|Susan says Prague is all hers|
With Cecille, it was her wide-eyed explorer spirit, caring ways and witty banter. Cecille was always game with a funny comment, usually in tandem with Alex, which always cracked me up. She's a romantic at heart, and it was through her eyes that I felt a newfound appreciation for all the places I've visited before. She also took on tasks for the group that hardly anyone else likely wanted to do. I liked also that she shared her best moments on the trip with her family back home, first and foremost.
|Cecille feels her cheeks on Mt Titlis, Switzerland|
With Branden, it was his state of near-constant excitement and incredibly chill demeanor throughout our trip. He reminded me of a little kid the way he expressed eagerness for each new place that we visited. He's incredibly self-aware and was probably the best at getting along with everybody else in the group. If Portia wins at taking the most pictures, Branden probably gets the medal for most pictures of himself taken during our trip (which isn't a bad thing, especially when people think you look better than Alden Richards!)
|Branden looks away from the camera in Germany|
With Love, it was her free spirit, honesty and lack of pretensions. Everybody knows her as being funny, loud and always exuding a sunny personality. In Europe, I got to know her emotional side (both of us became teary-eyed as we walked inside the old concentration camp in Dachau), as well as her loving, empathetic side (she constantly spoke with her husband and daughter throughout our trip). She's also a great listener and follower; you didn't need to tell her twice about things like what time to get up or where we'll all meet at a certain time. Thanks to her, we all have video reminders of all of the places we've visited.
|Love's happy on the way up Mt. Titlis|
With Toni, it was her relentlessly good mood and unshakeable disposition. Everybody loves Toni. She gets teased a lot, but I think that's because she makes everyone around her feel comfortable and valuable. She chatted with our hosts Evan and Jasmin in Salzburg and was always ready with her pack of Chinese medicines for everything from migraines and upset stomach to itchy skin and a bad back. We all supported her quest to collect Starbucks tumblers from all the countries we visited. She deserves to be happy.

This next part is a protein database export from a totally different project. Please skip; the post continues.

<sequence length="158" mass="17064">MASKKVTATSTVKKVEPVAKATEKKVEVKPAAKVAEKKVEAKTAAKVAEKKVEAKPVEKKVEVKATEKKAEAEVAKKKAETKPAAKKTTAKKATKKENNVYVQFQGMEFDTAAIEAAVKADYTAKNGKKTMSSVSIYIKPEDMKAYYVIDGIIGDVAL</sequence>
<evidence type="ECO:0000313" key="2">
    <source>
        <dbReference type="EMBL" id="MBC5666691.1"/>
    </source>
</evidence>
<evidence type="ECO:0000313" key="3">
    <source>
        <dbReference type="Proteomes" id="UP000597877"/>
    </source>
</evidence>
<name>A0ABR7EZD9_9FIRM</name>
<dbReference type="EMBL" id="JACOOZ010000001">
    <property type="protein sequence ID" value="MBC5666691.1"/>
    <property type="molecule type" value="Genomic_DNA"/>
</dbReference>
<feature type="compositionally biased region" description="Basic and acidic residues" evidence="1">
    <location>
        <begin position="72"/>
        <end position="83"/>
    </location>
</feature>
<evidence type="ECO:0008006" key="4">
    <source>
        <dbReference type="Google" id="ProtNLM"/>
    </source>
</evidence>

|Toni's radiant in Prague|
And with Mark, it was his overall graciousness, kindness and leadership. Mark was always ready with a joke or a laugh and it was him who came up with the TWO GOLDEN RULES for this trip. I think those two rules helped set the tone for the whole time we were together. He deferred to suggestions from everybody but was also steadfast with his decisions. He wanted to "imprint" on all the places we went to, which I thought was better than simply taking a picture and checking it off a list. I think he holds this group together, even if he doesn't acknowledge or admit to it.
|Mark's "wow" face in Prague|
So that's our big Europe trip. It wasn't perfect, we could've gone to other places or done other things, but just as I expected, it was one laugh trip after another and about as much fun as I've ever had in any of my travels. Whether this turns out to be a more regular thing, who knows? But what I know for sure is that wherever we go, what's important is we're all there together.
|Possibly the last selfie we took on our last night together in Lucerne|